So Much to Read
"A man ought to read just as inclination leads him, for what he reads as a task will do him little good."—Samuel Johnson

18 July 2022
Rethinking Sex: A Provocation
Christine Emba

It's the age old question: is it limiting to be required to conform to the dominant culture, or is it limiting to be expected to be different? Should women be free to not have to live by men's rules or should they be free to do what men do? It seems evident that strict policing of female sexual behavior is bad, and also that sexual liberation in the form of hookup culture is bad for women in a different way. Today, it seems, that for young people, to the extent that they do it at all, sex means jumping straight into porn-influenced scenarios, detached from dating but at the same time strictly subject to consent. Emba, a young Washington Post columnist and an excellent writer, argues that the emphasis on consent (that anything goes as long as both parties have signed on) is ignoring the power of sex itself, to the detriment of women in particular. It seems to me that there's a way for sex to be meaningful without commitment, to be serious without being heavy. As a young woman Emba interviewed said, "Can we not treat each other with love and care for this short period of time? It doesn't mean that every sex act should happen within the confines of a committed relationship. but there should be a care that with bring to our interactions with every human on this earth and especially if we're (having sex)...Can we not love each other for a single day?”

18 July 2022
A Round-Heeled Woman: My Late-Life Adventures in Sex and Romance
Unaccompanied Women: Late-Life Adventures in Love, Sex, and Real Estate
Jane Juska

It's all well and good to hold out for something meaningful if you are in your twenties, but what if you're about to turn 67, have been celibate for decades, and just want to have a good time? Juska got quite a bit of attention for her 2003 memoir about the response to the ad she placed in the New York Review of Books seeking a Trollope-reading gentleman to hook up with. I checked out the book at the time and I think I was put off by the very beginning—let's just say that Juska is not shy about sharing her appreciation for the male anatomy. I think I figured "Good for her. She had fun" and that there wasn't more to know. But of course it's more complicated than that. Juska was kind of a naïve person, with somewhat questionable judgment at times, and she had several experiences that were not fun at all. But she remains an optimist, expanding her quest in her second book to find not only a steady lover but a foothold in the real estate market. In both cases the odds are stacked against a former teacher who shows up to dates sweaty and disheveled. She's frank, she's funny, she's clear-eyed, she seems like a lot of fun, and I wish I'd read these books before 2017, when she was still in the world with us.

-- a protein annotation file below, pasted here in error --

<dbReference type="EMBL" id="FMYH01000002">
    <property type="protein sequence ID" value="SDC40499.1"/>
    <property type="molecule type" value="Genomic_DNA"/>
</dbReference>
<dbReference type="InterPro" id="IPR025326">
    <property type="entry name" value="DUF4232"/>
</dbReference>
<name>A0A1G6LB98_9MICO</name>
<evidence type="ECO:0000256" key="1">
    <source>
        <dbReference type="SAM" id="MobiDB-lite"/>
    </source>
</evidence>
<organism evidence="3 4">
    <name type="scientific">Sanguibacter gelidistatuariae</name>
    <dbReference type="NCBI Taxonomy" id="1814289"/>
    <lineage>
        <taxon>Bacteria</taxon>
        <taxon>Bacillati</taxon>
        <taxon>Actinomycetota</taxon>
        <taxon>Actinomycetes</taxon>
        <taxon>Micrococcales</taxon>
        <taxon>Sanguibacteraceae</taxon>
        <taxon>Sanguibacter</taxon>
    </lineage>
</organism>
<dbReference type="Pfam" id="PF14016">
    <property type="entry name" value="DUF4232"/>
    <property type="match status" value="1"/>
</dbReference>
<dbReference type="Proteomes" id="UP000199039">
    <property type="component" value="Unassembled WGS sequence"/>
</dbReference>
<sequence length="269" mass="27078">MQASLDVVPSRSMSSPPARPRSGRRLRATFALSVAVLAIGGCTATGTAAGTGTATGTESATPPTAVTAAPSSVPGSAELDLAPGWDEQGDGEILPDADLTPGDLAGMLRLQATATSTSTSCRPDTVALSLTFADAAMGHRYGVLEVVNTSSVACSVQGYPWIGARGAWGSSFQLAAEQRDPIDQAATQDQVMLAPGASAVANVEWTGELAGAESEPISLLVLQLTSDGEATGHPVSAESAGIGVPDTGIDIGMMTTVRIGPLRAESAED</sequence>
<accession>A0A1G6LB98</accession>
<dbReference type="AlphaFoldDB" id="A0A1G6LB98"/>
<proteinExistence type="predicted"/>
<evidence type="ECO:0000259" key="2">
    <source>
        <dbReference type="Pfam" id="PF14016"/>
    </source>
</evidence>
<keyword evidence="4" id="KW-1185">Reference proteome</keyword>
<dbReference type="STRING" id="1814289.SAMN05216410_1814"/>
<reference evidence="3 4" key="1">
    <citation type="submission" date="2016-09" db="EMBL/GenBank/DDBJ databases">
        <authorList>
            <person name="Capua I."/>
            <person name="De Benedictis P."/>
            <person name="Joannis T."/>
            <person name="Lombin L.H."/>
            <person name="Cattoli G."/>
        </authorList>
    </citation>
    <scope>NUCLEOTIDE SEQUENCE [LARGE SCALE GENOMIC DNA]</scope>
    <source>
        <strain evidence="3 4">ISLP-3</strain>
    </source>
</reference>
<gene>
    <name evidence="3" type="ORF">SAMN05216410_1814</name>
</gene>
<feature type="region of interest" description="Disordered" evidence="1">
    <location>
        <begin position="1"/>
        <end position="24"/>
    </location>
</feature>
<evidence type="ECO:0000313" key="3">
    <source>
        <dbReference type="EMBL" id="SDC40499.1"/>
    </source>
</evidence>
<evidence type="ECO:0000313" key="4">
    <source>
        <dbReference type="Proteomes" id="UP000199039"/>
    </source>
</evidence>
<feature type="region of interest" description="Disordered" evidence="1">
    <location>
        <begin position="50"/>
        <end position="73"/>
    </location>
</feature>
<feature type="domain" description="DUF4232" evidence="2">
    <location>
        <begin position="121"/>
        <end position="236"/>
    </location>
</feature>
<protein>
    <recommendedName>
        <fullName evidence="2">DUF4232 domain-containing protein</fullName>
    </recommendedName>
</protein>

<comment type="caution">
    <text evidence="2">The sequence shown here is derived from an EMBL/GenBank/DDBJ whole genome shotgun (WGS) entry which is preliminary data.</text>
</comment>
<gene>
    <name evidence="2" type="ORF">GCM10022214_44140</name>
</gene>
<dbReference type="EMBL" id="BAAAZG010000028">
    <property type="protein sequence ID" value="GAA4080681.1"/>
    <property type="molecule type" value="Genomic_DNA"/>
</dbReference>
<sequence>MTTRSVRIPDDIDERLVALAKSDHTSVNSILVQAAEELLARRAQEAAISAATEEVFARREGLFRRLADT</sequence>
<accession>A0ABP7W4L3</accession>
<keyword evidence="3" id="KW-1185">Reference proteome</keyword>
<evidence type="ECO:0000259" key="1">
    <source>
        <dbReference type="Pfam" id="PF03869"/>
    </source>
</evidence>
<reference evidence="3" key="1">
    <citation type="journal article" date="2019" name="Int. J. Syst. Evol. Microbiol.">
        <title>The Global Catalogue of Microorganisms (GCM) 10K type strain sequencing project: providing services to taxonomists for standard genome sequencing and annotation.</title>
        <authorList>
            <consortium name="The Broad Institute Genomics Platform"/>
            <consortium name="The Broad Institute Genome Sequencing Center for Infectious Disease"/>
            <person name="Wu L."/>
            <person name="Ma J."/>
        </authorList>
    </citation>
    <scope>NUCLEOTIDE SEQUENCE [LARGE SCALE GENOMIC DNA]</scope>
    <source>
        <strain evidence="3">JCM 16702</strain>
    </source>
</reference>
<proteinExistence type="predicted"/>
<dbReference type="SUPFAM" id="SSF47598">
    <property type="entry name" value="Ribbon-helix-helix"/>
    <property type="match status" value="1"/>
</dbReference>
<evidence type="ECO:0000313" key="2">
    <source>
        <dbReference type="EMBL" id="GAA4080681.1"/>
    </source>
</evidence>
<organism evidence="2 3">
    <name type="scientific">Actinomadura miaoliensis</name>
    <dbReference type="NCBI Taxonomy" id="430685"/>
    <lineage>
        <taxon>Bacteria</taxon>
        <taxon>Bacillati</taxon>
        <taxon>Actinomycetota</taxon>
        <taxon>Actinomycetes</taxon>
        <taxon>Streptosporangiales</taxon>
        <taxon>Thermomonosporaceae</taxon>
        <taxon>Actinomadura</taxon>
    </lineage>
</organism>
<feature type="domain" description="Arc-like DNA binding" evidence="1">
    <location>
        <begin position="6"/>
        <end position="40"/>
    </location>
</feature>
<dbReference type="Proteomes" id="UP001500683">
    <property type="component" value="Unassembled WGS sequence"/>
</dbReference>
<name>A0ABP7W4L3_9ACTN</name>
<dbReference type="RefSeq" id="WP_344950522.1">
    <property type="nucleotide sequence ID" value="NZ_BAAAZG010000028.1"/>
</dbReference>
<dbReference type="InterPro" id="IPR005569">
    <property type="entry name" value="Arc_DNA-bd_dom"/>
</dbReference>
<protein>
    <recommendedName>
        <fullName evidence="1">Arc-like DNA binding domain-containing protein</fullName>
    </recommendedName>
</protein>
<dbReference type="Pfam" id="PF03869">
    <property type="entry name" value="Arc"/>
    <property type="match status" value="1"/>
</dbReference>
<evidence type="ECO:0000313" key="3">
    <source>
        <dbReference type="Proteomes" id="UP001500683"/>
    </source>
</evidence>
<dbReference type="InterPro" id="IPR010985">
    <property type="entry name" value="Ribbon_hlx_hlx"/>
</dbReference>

18 July 2022
The Beach Club and other novels
Elin Hilderbrand

It took me two decades to get around to reading Hilderbrand, just in time for her to retire from novel writing. Fortunately, she has about two dozen books for me to work my way through. I've read eight so far and am currently halfway through her first one, which to my surprise is just as complex and accomplished as her later ones. She was a pro right out of the gate. I think the first one I read, 28 Summers, about a couple who only saw each other on Labor Day weekends, will always be my favorite, but A Summer Affair is also exceptional. They are almost all set on Nantucket; Hilderbrand's love for the island lifts off every page like an ocean breeze. The library copy I'm reading now even smells like cocoa butter. Sure, they're romance beach reads, but they're not light—there's always a curveball, a recognition that human motivations are complicated, and a streak of darkness. Nantucket, after all, is briefly an island paradise and then spends most of the year empty and chilly. But summer comes back every year.